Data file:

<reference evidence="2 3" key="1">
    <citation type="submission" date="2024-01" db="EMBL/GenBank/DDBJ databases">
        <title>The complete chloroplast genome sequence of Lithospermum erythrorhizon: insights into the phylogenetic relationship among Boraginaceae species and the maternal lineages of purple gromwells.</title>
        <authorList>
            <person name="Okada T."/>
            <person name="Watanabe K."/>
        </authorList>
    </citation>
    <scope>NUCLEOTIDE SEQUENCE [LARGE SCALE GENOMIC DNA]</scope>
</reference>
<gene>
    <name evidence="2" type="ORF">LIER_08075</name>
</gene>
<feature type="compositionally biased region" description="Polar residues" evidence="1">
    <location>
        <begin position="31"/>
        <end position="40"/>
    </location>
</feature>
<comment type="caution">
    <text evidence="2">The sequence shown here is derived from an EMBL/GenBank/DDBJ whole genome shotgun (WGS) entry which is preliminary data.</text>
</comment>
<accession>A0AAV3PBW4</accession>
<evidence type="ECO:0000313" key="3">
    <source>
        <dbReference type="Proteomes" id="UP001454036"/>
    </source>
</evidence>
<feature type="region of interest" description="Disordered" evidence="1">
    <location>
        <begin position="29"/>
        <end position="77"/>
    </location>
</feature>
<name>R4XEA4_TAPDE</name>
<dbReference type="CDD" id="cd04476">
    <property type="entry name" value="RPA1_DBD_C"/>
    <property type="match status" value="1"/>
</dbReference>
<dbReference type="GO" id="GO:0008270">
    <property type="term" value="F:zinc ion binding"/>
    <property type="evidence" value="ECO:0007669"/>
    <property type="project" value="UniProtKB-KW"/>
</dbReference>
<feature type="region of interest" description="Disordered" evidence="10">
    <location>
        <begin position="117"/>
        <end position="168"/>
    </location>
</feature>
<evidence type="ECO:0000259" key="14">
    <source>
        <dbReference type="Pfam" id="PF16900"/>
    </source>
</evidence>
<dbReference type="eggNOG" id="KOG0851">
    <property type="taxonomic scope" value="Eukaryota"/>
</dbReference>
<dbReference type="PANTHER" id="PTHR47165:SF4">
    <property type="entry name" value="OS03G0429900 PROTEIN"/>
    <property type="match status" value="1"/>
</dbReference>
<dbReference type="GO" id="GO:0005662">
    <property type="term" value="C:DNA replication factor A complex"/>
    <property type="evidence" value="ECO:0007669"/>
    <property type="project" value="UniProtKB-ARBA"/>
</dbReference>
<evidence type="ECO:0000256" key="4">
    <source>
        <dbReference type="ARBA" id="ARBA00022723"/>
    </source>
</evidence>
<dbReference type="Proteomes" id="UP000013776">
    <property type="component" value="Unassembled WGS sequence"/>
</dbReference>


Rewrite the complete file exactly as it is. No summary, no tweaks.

<reference evidence="2 3" key="1">
    <citation type="submission" date="2024-01" db="EMBL/GenBank/DDBJ databases">
        <title>The complete chloroplast genome sequence of Lithospermum erythrorhizon: insights into the phylogenetic relationship among Boraginaceae species and the maternal lineages of purple gromwells.</title>
        <authorList>
            <person name="Okada T."/>
            <person name="Watanabe K."/>
        </authorList>
    </citation>
    <scope>NUCLEOTIDE SEQUENCE [LARGE SCALE GENOMIC DNA]</scope>
</reference>
<gene>
    <name evidence="2" type="ORF">LIER_08075</name>
</gene>
<feature type="compositionally biased region" description="Polar residues" evidence="1">
    <location>
        <begin position="31"/>
        <end position="40"/>
    </location>
</feature>
<comment type="caution">
    <text evidence="2">The sequence shown here is derived from an EMBL/GenBank/DDBJ whole genome shotgun (WGS) entry which is preliminary data.</text>
</comment>
<accession>A0AAV3PBW4</accession>
<evidence type="ECO:0000313" key="3">
    <source>
        <dbReference type="Proteomes" id="UP001454036"/>
    </source>
</evidence>
<feature type="region of interest" description="Disordered" evidence="1">
    <location>
        <begin position="29"/>
        <end position="77"/>
    </location>
</feature>
<name>R4XEA4_TAPDE</name>
<dbReference type="CDD" id="cd04476">
    <property type="entry name" value="RPA1_DBD_C"/>
    <property type="match status" value="1"/>
</dbReference>
<dbReference type="GO" id="GO:0008270">
    <property type="term" value="F:zinc ion binding"/>
    <property type="evidence" value="ECO:0007669"/>
    <property type="project" value="UniProtKB-KW"/>
</dbReference>
<feature type="region of interest" description="Disordered" evidence="10">
    <location>
        <begin position="117"/>
        <end position="168"/>
    </location>
</feature>
<evidence type="ECO:0000259" key="14">
    <source>
        <dbReference type="Pfam" id="PF16900"/>
    </source>
</evidence>
<dbReference type="eggNOG" id="KOG0851">
    <property type="taxonomic scope" value="Eukaryota"/>
</dbReference>
<dbReference type="PANTHER" id="PTHR47165:SF4">
    <property type="entry name" value="OS03G0429900 PROTEIN"/>
    <property type="match status" value="1"/>
</dbReference>
<dbReference type="GO" id="GO:0005662">
    <property type="term" value="C:DNA replication factor A complex"/>
    <property type="evidence" value="ECO:0007669"/>
    <property type="project" value="UniProtKB-ARBA"/>
</dbReference>
<evidence type="ECO:0000256" key="4">
    <source>
        <dbReference type="ARBA" id="ARBA00022723"/>
    </source>
</evidence>
<dbReference type="Proteomes" id="UP000013776">
    <property type="component" value="Unassembled WGS sequence"/>
</dbReference>